Now, is that extra penny per use worth it for the comfort? It’s really up to you.
Q8: How much should I save?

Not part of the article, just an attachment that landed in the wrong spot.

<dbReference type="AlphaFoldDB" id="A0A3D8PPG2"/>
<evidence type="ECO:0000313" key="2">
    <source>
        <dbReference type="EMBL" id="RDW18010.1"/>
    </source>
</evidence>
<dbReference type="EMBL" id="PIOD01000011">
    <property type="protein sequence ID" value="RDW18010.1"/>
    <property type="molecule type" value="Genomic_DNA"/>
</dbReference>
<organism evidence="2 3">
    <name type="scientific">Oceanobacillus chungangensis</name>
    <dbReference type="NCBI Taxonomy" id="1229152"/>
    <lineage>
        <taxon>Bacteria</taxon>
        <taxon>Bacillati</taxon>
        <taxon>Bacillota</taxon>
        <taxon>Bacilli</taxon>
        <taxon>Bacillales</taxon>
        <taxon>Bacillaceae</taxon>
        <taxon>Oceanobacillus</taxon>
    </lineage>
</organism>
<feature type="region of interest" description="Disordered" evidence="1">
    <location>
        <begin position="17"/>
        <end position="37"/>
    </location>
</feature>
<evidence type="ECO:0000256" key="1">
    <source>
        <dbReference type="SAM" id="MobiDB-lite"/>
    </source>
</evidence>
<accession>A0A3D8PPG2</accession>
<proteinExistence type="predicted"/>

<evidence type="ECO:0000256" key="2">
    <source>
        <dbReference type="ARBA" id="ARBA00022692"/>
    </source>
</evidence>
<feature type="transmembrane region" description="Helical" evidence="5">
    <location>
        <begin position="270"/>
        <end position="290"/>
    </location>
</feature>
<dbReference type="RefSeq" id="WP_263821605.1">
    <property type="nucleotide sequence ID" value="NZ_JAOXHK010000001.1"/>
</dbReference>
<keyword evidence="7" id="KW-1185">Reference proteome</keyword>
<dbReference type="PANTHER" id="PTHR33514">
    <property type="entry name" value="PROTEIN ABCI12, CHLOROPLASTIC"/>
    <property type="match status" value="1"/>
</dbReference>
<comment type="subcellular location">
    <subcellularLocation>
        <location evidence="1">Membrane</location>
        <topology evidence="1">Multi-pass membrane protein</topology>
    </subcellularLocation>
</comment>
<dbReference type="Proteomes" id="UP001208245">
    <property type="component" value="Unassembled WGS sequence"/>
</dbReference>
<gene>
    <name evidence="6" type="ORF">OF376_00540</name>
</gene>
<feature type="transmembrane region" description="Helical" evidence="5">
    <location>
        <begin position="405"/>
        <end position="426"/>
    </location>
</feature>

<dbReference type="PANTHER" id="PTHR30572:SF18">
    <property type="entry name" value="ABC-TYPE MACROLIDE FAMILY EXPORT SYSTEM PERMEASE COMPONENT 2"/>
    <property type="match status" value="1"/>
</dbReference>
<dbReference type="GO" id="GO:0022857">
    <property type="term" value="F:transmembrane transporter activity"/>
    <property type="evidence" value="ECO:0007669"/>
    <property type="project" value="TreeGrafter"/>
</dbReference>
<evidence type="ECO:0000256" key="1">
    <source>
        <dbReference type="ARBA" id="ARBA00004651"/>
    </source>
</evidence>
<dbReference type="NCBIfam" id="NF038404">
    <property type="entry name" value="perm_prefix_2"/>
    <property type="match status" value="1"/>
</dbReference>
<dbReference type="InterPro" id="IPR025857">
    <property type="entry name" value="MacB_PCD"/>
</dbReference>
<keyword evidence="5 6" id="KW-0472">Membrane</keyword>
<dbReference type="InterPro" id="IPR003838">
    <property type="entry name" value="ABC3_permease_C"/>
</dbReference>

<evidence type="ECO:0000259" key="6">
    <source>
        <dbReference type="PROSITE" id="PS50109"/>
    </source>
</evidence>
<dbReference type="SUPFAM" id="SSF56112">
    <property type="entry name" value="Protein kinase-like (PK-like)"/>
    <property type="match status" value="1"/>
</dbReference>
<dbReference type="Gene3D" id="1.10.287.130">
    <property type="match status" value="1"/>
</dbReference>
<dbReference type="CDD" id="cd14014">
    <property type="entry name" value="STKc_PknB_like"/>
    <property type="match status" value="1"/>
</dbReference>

I’m a 35 year old professional with a good job now, however I spent quite a few of my adult years quite poor (beans and rice and no fresh food poor). Since graduating with my JD, I’ve managed to save approximately one year of my salary in my retirement accounts, and 15% of one year’s salary (pre-tax) in an emergency fund. I own a home that I don’t live in because I had to move for work. I have tenants who cover basic monthly costs (mortgage, taxes, etc.) however I’ve had to put a significant amount of money into the property because we were hit by a tornado last year and my insurance company simply didn’t cover everything (plus I had some repairs dating back to when I couldn’t afford anything). I’m currently negotiating with my insurance company over the last major repair (approximately $25k). At this point I’m operating under the assumption that they’ll eventually cover most/all of it. I can’t sell the house at this point without a major loss, because my neighborhood was so hard hit by the foreclosure crisis. So I’m resigned to being a landlord for now. Who knows maybe someday I’ll move back there. Right now I’m in a rental about 90 miles away (not commutable due to traffic and a relationship). I have a paid off car, so that shouldn’t be an issue in the short term. My only non-mortgage debt is approximately $25k in student loans, plus an additional similar amount to my dad for school and house expenses. My dad doesn’t need/want to be paid back quickly, so we’ve agreed that I’m to consistently give them $50/month. (Note: My parents are retired and now working in new PT careers. They haven’t touched their retirement funds yet and don’t expect to for quite some time.)